A look at how to cure acne for good
- 1 A look at how to cure acne for good
- 2 Understanding that Acne can't be cured but can be treated effectively
- 3 What not to do when you have acne
- 4 Stop blaming yourself for your acne
- 5 Stop picking at your acne
- 6 Stop scrubbing, overly cleansing and stop overworking your skin
- 7 Stop falling for acne myths
- 8 Don't fall for miracle cures
- 9 Do not let the Acne rule your life
- 10 Stop sabotaging your acne treatments, be patient
- 11 If you haven't, go see a dermatologist about your acne
- 12 Do not let others bring you down
- 13 Stop thinking that treatments will not work for you
Acne can be successfully controlled and treated with the right treatment routine. Acne medication that may be used don't cure acne, so even after your skin is clear and breakouts are a thing of the past you must proceed to use your medications daily to keep acne from returning. There is no cure for acne, and any products that promise to be a cure can't live up to this claim.
Understanding that Acne can't be cured but can be treated effectively
Some people still claim that acne can be cured through dietary changes and this idea has become very popular of late. Some acne cure diets propose replacing highly processed junk foods with fruits and vegetables, which is a healthy change whether you have it or not. But others may have a list of forbidden foods that make the diet almost impossible, or even unhealthy, to adhere to.Some small studies have shown an association between certain food groups, like high glycemic index foods and dairy, with acne severity, but no foods can cause acne.
If this was true, everyone who ate a slice of pizza or candy would break out in pimples immediately. Leaving specific foods from your diet is not going to heal your acne just help reduce the severity and number of breakouts. The same goes for those cosmetic products, vitamins, and facial masks, that profess to cure acne in just a few days, or even overnight. No goods can cure acne, and it's disappointing to buy these products with high hopes only to have them not fulfill their promises.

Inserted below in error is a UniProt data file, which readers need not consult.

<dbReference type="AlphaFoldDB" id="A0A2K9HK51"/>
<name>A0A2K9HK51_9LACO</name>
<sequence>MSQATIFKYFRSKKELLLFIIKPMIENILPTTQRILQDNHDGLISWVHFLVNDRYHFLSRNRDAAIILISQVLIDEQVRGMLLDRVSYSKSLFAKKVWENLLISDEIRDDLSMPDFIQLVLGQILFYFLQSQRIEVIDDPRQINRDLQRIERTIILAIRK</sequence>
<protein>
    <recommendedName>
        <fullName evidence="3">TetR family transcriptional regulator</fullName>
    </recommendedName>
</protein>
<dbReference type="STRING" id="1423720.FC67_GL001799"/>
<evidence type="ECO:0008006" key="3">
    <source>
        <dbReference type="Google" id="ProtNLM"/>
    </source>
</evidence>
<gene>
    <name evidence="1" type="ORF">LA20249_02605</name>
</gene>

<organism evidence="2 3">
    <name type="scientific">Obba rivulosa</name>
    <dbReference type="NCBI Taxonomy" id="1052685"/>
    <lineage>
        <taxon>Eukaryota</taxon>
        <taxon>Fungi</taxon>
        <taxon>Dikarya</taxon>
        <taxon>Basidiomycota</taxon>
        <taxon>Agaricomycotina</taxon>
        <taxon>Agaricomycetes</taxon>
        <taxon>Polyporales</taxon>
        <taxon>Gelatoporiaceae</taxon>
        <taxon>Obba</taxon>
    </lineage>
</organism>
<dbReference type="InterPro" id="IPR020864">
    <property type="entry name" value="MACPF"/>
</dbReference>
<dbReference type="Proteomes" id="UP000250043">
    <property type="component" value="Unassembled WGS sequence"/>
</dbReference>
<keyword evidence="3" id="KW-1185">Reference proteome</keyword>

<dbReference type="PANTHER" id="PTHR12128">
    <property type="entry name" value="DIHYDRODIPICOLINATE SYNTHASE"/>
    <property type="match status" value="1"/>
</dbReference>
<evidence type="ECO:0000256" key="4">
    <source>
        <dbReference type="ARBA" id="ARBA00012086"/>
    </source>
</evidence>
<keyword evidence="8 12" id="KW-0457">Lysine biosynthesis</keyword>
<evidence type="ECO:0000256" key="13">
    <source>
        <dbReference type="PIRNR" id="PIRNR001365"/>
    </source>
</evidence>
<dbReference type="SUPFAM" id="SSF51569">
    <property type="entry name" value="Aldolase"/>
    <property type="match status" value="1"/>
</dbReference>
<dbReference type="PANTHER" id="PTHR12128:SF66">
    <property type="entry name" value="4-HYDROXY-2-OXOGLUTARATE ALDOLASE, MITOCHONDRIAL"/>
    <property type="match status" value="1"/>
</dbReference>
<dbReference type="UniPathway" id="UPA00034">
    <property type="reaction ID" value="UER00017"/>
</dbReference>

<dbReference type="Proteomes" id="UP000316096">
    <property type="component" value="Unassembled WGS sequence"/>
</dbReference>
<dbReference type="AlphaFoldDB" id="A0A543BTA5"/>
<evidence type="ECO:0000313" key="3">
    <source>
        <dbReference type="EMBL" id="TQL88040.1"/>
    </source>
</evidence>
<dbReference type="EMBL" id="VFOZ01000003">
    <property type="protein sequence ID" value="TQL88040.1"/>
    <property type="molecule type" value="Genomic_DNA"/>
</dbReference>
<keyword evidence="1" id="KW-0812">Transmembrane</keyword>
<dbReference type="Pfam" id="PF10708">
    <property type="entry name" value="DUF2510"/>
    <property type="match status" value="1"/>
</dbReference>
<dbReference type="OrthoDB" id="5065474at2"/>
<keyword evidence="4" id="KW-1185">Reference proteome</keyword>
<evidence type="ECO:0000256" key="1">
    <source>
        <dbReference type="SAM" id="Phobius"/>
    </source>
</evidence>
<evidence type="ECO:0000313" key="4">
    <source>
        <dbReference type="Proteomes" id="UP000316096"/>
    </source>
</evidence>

Well what works? There is a treatment, however, that comes very close to an actual acne cure. It is isotretinoin formerly known as Accutane. The people who take isotretinoin no longer have to worry about breaking out, even after the treatment is stopped. Not everyone can take this medicine, for example, during pregnancy or while breastfeeding, and it is prescribed only for those with severe acne. Your doctor can tell you if isotretinoin treatment is an option for your acne. For many people, acne will spontaneously resolve itself after some time. But until that occurs, your best plan is to use proven over-the-counter products or prescription medications, and stick with your medication even after pimples are cleared.
What not to do when you have acne
Stop blaming yourself for your acne
Acne doesn't occur because of something you did or didn't do. It does worsen if you keep picking at the pimples though. Acne just is. Some are prone to it, while others aren't. It appears mainly due to your genes and tends to run in the family, so if your parents had acne, you're more predisposed to break out, too. Getting it isn't your fault, and you're not causing your acne. So, stop rebuking yourself and instead spend that time finding an appropriate treatment.
Stop picking at your acne